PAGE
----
Erasing snapshots You don’t need to erase individual snapshots to update or replace them. Simply click the Set Snapshot button ( ), and then click a snapshot button ( ) in the Spectrum Analysis toolbar to update its image. If you want to erase all snapshots, click the Clear all snapshots button ( Viewing snapshot statistics Information about each snapshot is displayed at the bottom of the Spectrum Analysis window: Printing the graph...
If there is no selection in the waveform display window, the sonogram analyzes the sound data from the current cursor position to the end of the file. Displaying frequency and amplitude values, notes and statistics As you move the cursor through the sonogram, the amplitude and frequency values at the current position are displayed in a ToolTip next to the cursor and in the Statistics area at the bottom of the window: Use the cursor to display amplitude and...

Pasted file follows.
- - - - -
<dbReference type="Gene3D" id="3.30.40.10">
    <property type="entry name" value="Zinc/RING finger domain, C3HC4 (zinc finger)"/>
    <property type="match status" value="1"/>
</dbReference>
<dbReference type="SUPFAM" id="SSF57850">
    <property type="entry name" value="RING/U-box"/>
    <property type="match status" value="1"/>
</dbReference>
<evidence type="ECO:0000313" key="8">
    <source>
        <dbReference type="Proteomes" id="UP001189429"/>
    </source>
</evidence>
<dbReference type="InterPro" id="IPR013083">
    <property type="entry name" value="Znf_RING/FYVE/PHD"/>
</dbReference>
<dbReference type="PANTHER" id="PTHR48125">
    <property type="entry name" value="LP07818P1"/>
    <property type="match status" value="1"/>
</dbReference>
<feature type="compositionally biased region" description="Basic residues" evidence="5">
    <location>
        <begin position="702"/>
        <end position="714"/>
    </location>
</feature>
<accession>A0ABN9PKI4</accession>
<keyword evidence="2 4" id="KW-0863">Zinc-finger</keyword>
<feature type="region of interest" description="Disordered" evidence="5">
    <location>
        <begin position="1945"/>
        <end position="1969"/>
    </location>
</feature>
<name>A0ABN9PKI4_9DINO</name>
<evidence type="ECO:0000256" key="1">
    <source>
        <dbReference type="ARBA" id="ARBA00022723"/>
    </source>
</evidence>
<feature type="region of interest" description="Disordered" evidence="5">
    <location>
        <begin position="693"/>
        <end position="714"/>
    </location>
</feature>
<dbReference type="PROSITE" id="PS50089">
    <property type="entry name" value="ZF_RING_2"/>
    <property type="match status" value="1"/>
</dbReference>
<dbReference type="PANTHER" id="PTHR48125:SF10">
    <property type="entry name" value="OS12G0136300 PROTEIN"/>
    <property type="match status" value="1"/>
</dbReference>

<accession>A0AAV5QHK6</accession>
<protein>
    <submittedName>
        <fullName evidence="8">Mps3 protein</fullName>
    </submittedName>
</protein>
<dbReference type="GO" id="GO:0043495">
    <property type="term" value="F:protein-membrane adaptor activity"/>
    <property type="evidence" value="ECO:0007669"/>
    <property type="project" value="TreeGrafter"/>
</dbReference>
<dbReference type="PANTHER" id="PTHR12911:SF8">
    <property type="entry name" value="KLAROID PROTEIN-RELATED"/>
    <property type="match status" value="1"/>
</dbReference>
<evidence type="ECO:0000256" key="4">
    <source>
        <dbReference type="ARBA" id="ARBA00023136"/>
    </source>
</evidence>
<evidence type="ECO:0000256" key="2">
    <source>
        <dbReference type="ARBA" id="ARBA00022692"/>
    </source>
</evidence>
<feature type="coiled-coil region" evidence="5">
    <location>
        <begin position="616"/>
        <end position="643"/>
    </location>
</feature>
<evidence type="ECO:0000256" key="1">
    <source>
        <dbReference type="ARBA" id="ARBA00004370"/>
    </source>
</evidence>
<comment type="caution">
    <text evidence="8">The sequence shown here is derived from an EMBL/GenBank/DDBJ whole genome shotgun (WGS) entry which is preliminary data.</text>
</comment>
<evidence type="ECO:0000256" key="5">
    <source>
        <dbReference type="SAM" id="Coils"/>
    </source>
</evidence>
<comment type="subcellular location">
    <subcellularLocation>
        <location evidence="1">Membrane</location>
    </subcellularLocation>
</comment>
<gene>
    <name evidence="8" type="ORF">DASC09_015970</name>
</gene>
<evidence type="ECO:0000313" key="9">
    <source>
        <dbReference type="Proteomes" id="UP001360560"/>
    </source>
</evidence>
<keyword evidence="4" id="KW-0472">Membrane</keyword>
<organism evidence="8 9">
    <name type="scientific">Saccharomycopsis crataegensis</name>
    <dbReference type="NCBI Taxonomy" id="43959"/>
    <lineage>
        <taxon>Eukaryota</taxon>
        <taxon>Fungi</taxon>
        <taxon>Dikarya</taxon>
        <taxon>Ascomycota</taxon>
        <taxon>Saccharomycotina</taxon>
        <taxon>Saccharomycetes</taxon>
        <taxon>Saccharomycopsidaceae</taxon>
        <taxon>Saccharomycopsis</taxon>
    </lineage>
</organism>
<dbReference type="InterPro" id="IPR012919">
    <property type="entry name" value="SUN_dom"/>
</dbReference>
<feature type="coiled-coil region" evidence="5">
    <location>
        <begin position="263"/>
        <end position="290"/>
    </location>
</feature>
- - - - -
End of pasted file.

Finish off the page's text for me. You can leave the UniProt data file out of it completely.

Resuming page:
Tuning a sonogram It is frequently necessary to experiment with the control parameters in the Spectrum Settings dialog to produce the best possible sonogram. For more information, see Adjusting Spectrum Analysis settings on page 287. Improving the graph’s contrast To improve the contrast of the sonogram, decrease the frequency and amplitude ranges as much as possible. Smoothing the graph’s display If the graph appears too pixelated, raise the Set sonogram resolution value to 200.
Adjusting Spectrum Analysis settings From the Spectrum Analysis toolbar, click the Settings button ( ) to display the Spectrum Settings dialog. The following table explains the role of each control in audio spectrum analysis. Item Description FFT size Choose a value from the FFT size drop-down list to set the size in samples of the analysis window and number of discrete frequencies analyzed.
Item Description Sync graphs If you are analyzing a multichannel file, select the Sync graphs check box to synchronize the displays so you can view the same region of the FFT in all channels. Logarithmic graphing Select the Logarithmic graphing check box to display the X-axis in logarithmic mode rather than linear mode.